Fundamental rights and freedoms
Fundamental rights and freedoms have always been of the utmost importance and continue to be accorded high priority in the Austrian constitution. When the Federal Constitution Law was adopted in 1920, the fundamental rights and freedoms as laid down in 1867 were incorporated and to this day form part of the Austrian constitution. Because the individual political parties represent very different basic values, the democratic republic has not yet succeeded in compiling a modern, comprehensive list of fundamental rights. Most fundamental rights apply not only to Austrian citizens but also to foreigners and stateless persons, i.e. they are basic human rights. Among them are the inviolability of property, individual freedom, the right to fair trial, the right to privacy in the home, the privacy of correspondence, freedom of expression, freedom of the press, freedom of faith and conscience and the freedom of science and its teachings.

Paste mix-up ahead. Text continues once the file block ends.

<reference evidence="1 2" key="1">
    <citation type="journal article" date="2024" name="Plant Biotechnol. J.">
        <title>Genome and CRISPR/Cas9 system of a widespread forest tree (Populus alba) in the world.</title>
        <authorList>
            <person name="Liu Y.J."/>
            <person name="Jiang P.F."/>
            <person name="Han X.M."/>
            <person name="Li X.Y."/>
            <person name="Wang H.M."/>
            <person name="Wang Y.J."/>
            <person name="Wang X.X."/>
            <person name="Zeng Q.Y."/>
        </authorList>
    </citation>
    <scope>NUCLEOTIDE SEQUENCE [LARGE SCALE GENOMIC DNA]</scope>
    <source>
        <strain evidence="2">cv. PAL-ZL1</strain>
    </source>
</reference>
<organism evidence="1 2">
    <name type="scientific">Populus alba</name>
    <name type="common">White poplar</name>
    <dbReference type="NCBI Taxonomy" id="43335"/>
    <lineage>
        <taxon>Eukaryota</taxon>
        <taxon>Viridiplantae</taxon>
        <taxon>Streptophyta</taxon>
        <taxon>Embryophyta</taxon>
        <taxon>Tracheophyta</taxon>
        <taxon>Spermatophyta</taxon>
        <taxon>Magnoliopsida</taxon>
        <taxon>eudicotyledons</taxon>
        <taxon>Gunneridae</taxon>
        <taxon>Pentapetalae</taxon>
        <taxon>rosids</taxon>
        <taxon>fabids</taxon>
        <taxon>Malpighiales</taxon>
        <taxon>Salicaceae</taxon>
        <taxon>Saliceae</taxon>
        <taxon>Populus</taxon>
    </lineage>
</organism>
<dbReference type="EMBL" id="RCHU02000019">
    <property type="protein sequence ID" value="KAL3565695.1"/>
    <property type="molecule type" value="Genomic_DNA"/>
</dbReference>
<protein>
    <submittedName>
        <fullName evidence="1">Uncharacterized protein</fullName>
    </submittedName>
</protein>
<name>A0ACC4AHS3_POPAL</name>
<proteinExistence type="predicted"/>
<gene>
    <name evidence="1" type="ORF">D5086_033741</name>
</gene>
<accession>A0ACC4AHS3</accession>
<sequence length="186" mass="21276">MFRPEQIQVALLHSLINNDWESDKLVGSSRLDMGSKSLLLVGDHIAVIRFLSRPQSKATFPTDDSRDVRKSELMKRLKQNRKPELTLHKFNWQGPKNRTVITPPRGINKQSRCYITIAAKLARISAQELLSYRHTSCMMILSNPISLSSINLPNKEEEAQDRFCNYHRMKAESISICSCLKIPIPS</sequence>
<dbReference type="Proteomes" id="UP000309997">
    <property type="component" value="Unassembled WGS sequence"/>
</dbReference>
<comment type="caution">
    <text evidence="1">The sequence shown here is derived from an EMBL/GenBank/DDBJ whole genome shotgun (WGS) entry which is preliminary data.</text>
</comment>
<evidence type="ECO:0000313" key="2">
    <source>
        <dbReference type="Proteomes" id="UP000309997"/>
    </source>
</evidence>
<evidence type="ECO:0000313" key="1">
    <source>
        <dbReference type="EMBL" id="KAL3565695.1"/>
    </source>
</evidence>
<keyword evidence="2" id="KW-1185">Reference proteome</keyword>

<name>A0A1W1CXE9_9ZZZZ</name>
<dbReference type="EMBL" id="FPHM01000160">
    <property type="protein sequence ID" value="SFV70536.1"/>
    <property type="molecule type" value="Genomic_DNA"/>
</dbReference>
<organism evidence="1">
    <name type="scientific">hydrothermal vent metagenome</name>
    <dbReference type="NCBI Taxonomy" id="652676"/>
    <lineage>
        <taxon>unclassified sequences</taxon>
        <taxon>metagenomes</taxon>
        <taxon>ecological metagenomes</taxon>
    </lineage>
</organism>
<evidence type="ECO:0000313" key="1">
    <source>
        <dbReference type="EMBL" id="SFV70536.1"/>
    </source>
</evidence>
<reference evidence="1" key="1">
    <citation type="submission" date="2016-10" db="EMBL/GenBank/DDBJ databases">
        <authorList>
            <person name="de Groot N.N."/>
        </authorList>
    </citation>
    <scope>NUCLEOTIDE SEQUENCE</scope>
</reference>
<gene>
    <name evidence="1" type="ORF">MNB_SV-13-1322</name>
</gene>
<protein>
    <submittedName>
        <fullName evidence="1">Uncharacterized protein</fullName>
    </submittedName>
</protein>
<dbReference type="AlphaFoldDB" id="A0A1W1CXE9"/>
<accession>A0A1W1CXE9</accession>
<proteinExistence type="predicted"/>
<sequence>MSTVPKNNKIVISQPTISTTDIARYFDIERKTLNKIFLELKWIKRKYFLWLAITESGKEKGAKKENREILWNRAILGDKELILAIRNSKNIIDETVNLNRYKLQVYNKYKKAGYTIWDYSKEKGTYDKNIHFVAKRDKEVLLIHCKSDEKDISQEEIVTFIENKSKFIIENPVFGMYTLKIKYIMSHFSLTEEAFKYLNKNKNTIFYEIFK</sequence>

Within the context of international organisations, particularly the United Nations and the Council of Europe, Austria participates to a high degree in the further development of human rights. The European Convention for the Protection of Human Rights has been in force in Austria since 1958; in 1964 it was incorporated entirely into the constitution. It contains, inter alia, the right to life, the prohibition of torture as well as of inhuman and humiliating punishment, the prohibition of forced labour, prohibition of the deportation of Austrian citizens, the freedom to emigrate, respect of private and family life and the right to marry and have a family.
Among the fundamental rights, special political significance is accorded to the protection of minorities, as embodied in the State Treaty of St. Germain (1919) and the State Treaty of Vienna (1955).
Fundamental social rights are laid down in Austria only in a general legal context but are not anchored in the Constitution. These rights are based on the European Social Charter and the UN Covenant on Economic, Social and Cultural Rights.